I've always been a fan of Farside comics. This picture could say so much with his expression and his mates to the right. Realistically it's a mating tending behavior but its funny in a different context.

"Janice was always embarrassed when Henry felt the need to show the passing tourists what he really thought about them"
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Bison 3 (external link) by Nature Nut 84 (external link), on Flickr

Adam - Upstate NY:

  
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Oct 08, 2012 17:09 |  #14

ChrisSearle wrote in post #15093155 (external link)
I'm both a photographer and naturalist and yet I don't do much wildlife photography. Why? Because 99.9% of the photographs that I could take have already been taken. So many 'nature' photographs these days are simple documentary photographs of the animal, the majority give absolutely no insight into behaviour or often, environment. If I want to see a technically excellent picture of an animal I can go to Google, Flickr etc and find hundreds, why then take more?
As a some-time birder, I'm struck how often I see a group of people all taking the same photograph, what on earth is the point? OK so I guess there maybe an element of self gratification, and why not? But, I would love to see more wildlife photographs where the photographer moves away from the purely 'documentary' style or at least shows me an interesting aspect of the animals behaviour or sets it in an environmental or ecological context.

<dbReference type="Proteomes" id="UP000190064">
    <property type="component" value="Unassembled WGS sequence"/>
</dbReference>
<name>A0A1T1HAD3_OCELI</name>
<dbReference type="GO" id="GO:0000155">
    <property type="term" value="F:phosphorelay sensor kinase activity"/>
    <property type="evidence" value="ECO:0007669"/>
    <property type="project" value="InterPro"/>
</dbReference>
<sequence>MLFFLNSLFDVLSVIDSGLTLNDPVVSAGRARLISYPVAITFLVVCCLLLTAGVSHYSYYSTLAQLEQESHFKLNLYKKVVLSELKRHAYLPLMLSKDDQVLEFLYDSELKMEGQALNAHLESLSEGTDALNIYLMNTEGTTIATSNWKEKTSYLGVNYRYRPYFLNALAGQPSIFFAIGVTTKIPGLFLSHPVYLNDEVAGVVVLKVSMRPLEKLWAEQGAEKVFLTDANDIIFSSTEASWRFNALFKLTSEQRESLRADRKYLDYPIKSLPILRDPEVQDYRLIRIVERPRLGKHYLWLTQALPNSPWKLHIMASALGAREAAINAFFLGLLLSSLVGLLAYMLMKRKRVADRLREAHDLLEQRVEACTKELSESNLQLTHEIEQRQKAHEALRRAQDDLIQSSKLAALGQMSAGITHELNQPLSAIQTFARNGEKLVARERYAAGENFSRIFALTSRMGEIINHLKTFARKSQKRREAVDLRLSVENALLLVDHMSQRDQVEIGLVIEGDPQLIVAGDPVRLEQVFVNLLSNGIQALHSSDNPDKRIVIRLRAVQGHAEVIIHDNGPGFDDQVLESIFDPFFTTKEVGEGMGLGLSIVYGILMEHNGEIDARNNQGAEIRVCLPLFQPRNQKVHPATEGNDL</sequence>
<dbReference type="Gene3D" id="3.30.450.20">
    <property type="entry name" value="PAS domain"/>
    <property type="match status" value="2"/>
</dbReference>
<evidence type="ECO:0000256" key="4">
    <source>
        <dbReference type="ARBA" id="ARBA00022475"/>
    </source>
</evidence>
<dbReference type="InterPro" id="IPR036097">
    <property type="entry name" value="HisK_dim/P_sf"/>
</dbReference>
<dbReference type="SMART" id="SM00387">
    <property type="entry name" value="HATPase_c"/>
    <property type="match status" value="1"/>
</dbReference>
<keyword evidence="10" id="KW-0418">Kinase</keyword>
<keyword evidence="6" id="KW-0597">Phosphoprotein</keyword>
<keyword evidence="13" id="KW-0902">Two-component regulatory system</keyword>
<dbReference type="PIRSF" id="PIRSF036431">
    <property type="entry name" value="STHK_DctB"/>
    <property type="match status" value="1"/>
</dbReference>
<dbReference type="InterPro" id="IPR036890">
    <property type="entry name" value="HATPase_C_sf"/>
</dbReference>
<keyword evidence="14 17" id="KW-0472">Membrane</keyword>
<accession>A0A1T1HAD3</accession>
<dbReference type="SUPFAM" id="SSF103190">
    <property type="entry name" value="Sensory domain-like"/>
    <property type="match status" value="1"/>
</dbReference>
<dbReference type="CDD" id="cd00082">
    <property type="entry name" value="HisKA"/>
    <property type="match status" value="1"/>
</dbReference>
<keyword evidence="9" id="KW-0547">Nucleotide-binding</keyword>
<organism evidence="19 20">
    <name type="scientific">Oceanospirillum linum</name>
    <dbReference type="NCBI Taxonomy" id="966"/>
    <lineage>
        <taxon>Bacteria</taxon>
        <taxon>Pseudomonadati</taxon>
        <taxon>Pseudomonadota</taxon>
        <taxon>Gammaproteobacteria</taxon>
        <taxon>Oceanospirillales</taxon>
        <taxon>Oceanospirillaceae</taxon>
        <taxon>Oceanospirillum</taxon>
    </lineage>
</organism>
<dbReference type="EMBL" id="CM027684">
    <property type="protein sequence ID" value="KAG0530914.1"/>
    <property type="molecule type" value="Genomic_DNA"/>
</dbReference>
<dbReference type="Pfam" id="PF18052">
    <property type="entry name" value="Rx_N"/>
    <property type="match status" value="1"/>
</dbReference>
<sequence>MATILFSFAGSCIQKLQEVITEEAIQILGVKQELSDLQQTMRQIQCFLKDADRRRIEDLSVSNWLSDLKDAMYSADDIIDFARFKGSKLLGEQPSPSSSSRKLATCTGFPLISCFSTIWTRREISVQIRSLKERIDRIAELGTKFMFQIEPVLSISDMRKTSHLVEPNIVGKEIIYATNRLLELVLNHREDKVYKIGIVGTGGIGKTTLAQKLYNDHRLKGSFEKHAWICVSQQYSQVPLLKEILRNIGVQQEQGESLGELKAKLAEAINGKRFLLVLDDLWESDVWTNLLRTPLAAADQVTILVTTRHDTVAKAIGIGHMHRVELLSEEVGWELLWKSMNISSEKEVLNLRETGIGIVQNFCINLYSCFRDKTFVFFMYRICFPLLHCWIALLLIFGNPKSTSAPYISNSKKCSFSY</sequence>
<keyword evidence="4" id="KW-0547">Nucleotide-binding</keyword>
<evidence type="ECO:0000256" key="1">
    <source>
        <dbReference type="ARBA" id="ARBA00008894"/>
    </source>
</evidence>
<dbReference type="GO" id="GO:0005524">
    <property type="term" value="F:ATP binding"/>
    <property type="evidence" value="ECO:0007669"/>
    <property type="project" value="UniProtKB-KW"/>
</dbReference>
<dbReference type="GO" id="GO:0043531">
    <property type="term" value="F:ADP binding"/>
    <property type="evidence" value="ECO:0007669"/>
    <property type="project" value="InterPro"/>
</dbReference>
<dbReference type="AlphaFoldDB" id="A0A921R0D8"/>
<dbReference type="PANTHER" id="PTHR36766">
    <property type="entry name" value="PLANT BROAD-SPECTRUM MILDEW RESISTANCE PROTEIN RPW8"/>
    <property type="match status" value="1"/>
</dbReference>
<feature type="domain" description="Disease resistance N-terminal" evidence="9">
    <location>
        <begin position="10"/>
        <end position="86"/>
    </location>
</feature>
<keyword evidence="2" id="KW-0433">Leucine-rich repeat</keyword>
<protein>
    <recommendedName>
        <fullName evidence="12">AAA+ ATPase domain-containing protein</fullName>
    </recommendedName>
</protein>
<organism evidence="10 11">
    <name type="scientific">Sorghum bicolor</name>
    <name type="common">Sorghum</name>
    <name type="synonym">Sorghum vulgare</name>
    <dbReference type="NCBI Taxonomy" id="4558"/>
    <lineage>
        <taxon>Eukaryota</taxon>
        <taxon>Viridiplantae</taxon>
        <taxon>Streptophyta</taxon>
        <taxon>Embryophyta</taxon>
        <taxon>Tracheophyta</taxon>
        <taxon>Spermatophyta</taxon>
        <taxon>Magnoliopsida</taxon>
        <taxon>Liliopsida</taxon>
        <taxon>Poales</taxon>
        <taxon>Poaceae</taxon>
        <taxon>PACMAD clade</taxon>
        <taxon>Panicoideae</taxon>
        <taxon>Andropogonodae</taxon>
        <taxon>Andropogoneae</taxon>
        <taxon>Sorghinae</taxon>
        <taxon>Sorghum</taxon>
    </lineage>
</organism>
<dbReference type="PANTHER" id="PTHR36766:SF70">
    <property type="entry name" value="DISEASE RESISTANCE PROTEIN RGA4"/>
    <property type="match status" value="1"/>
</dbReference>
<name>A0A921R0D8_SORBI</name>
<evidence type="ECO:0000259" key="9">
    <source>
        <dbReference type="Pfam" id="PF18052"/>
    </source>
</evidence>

I have a group of friends who constantly compete to see who can generate the 'best' ( sharp) picture of a bird. With 600/800 mm of fl they make technically stunning and yet to me utterly sterile photographs. And yet this type of photograph seems on the increase, at a birding spot I recently visited there were far more people with long white lenses than there were with binoculars! Whats going on?

As the equipment gets more affordable, the hobbyist takes more photos with better equipment. It becomes an attempt to get technically better photos. This doesn't mean that they will be photographically good photos. So I know where you're coming from. Wildlife photos bore me to death though.


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Tom ­ Reichner
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Oct 08, 2012 20:09 |  #15

Numenorean wrote in post #15095804 (external link)
. . . Wildlife photos bore me to death though.

That's interesting. The same way that the OP feels about wildlife photos, that's how I feel about photographing people. When there are already so, so, so many photographs of people, why does anyone feel the need to take more? So I can understand why the OP and Numenorean feel the way they do about animal photos.

Personally, I find that wild animals are just about the most beautiful things on this planet. When I see a bird or a mammal, I often just stare and stare and stare at it, because I am utterly enthralled by it's beauty. Even a common sparrow is just so incredibly gorgeous I have to stare! That's why I want to photograph birds and wildlife - simply because they are so intrinsically beautiful that I want to "capture" that beauty so that I can look at it forever, on my computer screen.

Conversely, I hardly ever want to look at pictures of people. They are simply not that pleasing to my eye, at least not nearly to the degree that wild animals are.

ChrisSearle wrote in post #15093155 (external link)
If I want to see a technically excellent picture of an animal I can go to Google, Flickr etc and find hundreds, why then take more?